We have not tried the GFCF diet with Joy, because we have not seen anything that would make us suspect a dietary sensitivity if she weren't on the spectrum.
Many, many families are trying it, however. This therapy seems extremely attractive to parents, and I think there are a number of reasons why. There are powerful testimonies out there, and high-profile proponents (from Temple Grandin to Jenny McCarthy). The diet has a reputation of harmlessness, though it can be nutritionally risky if not done carefully, especially for people whose diet is self-limited to only a few foods in the first place. There's definitely a "why not try it, what can it hurt?" vibe out there -- quite a bit of peer pressure, which can be hard to withstand when coupled with the 90% success rate claims. Besides all that, dietary changes are a familiar kind of intervention. Who hasn't "gone on a diet" at some point or another? Plus it's something that people can attempt without a prescription. There's plenty of DIY advice out there, on the web and in books and in support groups.
There is value in hope. There is value in parents feeling empowered and feeling that they are helping their child, even (I would argue) for those families in the Elder study who wanted to keep going even when the researchers weren't able to document improvements. And, as I said before, the GFCF diet demonstrably does help some people with autism -- as it demonstrably does help some people without autism.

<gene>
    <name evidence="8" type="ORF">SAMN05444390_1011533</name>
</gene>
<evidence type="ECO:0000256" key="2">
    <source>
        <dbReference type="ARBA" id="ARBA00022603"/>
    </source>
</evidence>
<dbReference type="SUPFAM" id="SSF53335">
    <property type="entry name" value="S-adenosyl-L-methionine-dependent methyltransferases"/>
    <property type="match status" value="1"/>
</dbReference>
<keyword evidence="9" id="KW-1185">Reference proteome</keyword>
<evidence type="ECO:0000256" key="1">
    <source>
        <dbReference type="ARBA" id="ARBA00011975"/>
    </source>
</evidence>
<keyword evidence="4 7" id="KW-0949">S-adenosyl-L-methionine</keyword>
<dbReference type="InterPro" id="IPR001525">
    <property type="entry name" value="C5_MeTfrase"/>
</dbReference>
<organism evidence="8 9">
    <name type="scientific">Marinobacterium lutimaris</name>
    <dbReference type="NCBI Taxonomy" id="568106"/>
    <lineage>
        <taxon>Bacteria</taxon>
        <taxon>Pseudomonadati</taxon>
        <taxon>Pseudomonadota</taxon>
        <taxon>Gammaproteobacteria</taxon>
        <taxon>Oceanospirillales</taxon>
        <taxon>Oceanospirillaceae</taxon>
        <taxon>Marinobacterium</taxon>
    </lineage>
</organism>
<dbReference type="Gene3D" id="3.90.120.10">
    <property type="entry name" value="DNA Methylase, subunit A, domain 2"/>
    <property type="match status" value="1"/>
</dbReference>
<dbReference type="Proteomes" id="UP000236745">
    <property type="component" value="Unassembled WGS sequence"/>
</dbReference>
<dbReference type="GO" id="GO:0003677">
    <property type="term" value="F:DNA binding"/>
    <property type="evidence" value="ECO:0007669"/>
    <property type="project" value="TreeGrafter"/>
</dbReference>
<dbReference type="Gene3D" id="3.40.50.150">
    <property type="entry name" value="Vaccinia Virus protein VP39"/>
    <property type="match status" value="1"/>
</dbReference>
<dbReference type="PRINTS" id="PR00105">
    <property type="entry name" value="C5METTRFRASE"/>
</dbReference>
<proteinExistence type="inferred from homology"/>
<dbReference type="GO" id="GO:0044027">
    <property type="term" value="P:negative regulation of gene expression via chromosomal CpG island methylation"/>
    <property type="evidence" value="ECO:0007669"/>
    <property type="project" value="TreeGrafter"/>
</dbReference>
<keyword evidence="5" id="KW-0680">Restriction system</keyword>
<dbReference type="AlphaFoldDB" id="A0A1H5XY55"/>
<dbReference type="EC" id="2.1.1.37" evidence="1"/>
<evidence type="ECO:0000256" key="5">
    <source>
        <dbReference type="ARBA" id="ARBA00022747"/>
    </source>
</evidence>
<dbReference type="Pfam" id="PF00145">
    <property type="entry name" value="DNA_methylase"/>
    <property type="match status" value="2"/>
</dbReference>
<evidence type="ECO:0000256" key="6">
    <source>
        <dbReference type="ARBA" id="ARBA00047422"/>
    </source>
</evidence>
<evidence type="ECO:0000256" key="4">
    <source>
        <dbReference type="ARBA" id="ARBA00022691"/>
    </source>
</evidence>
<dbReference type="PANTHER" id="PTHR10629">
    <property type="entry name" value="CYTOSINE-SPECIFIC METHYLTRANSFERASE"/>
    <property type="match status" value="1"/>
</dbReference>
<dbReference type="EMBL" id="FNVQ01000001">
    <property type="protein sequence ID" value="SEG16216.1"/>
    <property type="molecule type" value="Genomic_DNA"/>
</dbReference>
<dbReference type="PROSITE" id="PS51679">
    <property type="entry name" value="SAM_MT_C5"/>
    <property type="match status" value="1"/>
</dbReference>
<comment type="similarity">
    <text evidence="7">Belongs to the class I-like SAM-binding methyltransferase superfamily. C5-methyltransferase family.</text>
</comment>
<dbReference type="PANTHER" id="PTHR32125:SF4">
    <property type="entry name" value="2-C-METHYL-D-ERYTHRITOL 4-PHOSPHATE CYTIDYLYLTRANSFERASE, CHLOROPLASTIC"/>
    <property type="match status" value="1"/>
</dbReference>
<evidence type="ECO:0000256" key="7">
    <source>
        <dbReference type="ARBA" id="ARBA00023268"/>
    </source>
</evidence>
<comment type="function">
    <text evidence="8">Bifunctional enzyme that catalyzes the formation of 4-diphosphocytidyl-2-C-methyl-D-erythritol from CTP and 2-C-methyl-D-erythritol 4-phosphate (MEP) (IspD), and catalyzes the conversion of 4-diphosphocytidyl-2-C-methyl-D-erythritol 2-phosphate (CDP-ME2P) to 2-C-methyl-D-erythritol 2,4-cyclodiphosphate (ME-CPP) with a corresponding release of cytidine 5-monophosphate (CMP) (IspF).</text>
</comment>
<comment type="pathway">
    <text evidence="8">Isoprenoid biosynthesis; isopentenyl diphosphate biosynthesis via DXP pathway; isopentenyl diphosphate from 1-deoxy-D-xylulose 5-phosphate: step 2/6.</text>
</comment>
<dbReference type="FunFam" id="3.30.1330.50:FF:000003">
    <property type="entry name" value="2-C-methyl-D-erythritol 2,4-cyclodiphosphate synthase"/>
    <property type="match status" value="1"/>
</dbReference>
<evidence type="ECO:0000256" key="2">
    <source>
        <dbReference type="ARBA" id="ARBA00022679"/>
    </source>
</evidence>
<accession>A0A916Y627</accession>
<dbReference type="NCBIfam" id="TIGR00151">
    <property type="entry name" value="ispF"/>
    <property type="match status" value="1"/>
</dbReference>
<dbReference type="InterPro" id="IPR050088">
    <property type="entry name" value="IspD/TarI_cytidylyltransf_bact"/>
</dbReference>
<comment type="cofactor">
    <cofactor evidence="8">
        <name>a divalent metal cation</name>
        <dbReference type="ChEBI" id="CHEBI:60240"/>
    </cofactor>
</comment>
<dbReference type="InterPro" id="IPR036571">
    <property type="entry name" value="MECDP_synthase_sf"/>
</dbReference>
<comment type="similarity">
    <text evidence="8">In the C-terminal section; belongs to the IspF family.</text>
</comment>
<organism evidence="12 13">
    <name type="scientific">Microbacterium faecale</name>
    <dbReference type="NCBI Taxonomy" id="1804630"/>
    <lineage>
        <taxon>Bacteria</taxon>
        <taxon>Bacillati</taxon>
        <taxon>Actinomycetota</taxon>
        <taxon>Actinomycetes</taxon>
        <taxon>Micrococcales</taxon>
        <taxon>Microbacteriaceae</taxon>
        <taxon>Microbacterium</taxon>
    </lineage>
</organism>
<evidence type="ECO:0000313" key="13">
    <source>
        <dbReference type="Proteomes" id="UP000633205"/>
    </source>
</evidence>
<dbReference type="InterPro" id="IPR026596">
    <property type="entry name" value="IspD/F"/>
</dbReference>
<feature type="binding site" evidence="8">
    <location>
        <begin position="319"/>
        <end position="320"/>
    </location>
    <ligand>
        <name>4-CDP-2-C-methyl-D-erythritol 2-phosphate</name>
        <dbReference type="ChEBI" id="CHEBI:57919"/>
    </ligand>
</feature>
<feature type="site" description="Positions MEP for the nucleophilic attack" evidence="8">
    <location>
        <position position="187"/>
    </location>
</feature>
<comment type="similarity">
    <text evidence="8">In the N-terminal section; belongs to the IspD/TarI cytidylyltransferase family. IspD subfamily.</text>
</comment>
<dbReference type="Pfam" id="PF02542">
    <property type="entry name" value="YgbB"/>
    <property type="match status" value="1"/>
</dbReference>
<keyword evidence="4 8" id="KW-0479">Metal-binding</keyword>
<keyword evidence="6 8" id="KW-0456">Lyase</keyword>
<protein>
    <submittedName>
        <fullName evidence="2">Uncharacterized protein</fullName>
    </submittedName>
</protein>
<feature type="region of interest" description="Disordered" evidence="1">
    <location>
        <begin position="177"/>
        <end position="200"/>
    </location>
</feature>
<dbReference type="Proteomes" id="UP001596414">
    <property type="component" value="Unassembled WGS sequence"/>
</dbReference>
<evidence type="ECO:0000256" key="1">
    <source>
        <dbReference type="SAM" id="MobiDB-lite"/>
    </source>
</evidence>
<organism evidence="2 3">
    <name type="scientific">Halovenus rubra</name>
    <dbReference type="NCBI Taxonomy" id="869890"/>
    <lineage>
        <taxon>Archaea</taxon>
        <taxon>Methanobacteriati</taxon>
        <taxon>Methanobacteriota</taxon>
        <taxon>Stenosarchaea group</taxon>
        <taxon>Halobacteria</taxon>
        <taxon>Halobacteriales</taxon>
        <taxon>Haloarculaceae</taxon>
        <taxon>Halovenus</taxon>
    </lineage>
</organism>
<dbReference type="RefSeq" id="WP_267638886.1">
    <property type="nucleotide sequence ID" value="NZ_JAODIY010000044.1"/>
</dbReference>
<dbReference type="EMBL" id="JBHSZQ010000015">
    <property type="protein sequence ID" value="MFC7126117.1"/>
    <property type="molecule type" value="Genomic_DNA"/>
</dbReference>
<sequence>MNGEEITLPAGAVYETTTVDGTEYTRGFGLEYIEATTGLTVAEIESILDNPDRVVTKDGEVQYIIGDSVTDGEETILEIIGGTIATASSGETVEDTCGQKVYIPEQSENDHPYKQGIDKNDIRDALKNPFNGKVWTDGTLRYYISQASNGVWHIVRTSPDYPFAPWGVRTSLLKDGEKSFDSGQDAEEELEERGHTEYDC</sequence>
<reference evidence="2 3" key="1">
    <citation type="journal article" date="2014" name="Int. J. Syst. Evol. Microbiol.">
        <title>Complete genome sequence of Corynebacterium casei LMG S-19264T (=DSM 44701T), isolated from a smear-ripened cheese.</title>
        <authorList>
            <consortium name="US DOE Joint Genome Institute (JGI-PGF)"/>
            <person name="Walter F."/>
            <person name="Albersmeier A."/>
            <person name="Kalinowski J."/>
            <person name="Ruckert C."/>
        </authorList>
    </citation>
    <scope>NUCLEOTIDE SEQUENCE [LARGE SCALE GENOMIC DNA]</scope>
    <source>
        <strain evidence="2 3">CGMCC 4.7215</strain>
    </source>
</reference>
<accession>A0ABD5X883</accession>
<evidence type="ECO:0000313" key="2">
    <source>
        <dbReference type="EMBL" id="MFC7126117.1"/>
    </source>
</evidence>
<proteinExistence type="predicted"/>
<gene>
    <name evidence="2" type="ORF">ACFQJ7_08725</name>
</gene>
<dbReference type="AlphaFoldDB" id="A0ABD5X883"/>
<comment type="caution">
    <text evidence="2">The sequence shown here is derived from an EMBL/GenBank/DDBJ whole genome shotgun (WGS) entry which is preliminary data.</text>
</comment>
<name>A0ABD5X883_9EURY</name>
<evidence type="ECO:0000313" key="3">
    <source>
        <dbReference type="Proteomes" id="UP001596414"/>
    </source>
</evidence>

I'm afraid, however, that the pendulum has swung too far with GFCF. Ideally people would be able to choose not to do "the diet" without being made to feel guilty, or to quit the diet in the absence of observed improvement without being told that they didn't try long enough (a YEAR?!) or that they must not have been doing it right. The counterpoint stories aren't as easy to find as the primary pro-GFCF narrative, but we do exist out here!
When a mother (Jenny McCarthy or otherwise) says something works, that can carry a big emotional pull. But that alone is far from sufficient to sort out the snake oil from the truly useful, or to decide what is really worth trying.
It looks like I'll be doing at least one more post about the rest of the alternative interventions presented yesterday: hippotherapy, hyperbaric oxygen therapy, vitamin therapy for Down syndrome, auditory integration therapy. Stay tuned.